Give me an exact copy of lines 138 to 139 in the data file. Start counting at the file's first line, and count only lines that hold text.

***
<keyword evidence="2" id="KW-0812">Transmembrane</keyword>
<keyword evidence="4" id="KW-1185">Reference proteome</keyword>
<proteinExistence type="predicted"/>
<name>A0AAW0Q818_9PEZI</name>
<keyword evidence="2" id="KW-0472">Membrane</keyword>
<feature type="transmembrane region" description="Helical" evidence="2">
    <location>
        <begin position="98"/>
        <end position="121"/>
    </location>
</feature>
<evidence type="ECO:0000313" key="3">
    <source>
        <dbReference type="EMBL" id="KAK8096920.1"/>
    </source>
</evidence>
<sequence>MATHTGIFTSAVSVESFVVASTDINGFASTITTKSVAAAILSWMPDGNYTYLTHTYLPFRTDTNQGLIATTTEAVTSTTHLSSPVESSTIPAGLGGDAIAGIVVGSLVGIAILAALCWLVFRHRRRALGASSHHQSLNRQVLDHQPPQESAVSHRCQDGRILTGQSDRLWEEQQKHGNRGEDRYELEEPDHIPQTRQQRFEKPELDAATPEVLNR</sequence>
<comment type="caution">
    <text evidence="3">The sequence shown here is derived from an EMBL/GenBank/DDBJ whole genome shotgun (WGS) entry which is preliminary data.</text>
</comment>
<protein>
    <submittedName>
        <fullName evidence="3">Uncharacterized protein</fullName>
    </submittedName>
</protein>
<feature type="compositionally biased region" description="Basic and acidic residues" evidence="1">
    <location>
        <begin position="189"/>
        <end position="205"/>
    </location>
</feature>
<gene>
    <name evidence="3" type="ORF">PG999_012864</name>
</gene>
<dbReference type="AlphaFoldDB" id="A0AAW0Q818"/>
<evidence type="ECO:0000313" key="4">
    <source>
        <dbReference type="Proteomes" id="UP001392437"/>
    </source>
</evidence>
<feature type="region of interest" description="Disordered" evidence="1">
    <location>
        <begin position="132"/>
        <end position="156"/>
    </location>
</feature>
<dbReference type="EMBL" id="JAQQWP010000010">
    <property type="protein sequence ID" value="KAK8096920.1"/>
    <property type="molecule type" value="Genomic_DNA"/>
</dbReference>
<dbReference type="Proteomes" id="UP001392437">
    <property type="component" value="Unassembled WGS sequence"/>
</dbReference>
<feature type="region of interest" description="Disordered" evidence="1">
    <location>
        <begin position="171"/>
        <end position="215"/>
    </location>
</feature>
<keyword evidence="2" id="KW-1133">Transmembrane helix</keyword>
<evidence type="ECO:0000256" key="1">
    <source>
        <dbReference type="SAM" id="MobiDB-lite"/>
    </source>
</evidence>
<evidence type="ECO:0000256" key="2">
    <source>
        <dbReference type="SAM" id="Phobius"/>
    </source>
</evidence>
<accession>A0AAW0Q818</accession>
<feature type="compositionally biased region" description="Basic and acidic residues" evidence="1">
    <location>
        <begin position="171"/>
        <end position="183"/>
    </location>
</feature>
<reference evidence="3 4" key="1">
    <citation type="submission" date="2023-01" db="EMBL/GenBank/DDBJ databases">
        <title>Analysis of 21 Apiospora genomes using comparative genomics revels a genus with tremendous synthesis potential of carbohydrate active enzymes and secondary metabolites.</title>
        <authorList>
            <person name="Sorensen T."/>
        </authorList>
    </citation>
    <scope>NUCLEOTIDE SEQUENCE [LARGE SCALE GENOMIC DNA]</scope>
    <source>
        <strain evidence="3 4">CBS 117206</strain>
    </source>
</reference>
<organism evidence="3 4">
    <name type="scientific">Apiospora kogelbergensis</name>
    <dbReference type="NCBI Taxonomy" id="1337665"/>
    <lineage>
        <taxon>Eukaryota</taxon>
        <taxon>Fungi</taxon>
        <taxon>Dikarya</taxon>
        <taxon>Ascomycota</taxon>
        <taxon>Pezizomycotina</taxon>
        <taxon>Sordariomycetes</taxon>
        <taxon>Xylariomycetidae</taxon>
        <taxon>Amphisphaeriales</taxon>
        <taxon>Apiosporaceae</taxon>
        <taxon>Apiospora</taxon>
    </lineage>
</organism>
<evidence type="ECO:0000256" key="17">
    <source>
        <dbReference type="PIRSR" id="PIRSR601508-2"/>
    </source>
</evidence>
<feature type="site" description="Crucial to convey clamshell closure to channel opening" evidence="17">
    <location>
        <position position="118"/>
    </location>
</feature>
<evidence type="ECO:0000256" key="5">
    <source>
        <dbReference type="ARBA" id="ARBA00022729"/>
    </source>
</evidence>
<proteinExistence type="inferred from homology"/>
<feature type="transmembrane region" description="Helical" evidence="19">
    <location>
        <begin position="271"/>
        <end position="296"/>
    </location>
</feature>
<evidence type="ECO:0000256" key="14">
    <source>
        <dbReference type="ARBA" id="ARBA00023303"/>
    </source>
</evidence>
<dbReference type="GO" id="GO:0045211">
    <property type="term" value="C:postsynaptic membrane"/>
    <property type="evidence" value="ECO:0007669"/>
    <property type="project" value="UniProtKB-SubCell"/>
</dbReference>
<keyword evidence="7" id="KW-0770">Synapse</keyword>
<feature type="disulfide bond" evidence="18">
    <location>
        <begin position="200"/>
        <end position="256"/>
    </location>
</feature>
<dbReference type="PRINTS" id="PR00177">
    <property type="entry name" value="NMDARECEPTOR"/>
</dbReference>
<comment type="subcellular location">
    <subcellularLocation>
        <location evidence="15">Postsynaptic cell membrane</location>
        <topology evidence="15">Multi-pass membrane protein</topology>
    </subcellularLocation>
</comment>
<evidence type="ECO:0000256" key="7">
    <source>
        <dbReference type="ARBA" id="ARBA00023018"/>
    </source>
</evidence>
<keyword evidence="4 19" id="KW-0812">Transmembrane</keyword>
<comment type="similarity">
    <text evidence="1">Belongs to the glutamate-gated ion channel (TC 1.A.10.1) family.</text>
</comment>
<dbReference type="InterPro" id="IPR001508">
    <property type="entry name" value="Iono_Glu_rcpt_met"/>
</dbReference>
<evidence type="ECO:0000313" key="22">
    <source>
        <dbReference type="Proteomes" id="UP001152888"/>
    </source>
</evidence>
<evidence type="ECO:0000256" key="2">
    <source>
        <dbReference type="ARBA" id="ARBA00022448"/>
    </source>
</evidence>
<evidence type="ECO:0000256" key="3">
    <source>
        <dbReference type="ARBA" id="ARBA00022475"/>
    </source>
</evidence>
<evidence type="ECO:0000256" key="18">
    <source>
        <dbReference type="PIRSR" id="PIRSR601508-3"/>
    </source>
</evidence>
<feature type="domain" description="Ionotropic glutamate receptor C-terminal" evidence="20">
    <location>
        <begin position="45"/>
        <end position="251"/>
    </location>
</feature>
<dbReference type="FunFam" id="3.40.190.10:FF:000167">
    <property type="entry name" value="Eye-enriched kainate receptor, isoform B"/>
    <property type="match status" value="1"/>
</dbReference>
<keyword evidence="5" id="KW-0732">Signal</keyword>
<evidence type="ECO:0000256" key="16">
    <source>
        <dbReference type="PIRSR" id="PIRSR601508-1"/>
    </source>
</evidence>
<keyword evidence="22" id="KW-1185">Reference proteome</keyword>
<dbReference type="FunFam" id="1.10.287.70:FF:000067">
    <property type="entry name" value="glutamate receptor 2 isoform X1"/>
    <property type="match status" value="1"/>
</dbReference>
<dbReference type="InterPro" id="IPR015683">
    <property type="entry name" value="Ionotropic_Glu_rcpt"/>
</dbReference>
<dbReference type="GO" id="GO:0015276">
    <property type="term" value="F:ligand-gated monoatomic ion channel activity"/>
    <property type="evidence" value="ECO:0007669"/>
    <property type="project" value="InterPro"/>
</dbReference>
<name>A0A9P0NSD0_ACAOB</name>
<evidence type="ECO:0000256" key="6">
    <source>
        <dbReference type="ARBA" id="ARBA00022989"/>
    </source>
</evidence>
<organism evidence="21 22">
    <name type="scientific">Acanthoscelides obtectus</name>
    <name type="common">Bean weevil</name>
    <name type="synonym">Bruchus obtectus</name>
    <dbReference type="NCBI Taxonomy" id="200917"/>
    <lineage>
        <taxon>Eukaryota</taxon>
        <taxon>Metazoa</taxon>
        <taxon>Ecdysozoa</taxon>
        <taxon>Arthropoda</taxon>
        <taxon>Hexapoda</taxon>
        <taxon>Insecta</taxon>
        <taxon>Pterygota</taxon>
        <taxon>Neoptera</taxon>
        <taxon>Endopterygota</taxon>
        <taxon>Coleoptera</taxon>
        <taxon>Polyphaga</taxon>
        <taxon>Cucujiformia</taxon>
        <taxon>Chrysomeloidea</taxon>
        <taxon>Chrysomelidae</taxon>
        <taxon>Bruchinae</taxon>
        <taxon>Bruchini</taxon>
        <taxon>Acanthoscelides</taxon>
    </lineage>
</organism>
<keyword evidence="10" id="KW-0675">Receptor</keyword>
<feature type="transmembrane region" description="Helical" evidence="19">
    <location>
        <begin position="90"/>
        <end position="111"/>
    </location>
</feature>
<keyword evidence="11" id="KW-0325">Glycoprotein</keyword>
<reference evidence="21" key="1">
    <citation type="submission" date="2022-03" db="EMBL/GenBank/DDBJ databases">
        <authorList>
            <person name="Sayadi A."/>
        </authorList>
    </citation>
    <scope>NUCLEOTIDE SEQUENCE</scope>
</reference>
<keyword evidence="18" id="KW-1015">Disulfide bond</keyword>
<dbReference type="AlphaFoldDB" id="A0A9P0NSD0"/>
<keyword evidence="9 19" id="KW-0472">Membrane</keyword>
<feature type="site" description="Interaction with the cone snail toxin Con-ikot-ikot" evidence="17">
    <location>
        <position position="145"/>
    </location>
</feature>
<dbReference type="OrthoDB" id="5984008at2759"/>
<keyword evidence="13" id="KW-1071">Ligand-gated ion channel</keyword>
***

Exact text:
<keyword evidence="7" id="KW-0770">Synapse</keyword>
<feature type="disulfide bond" evidence="18">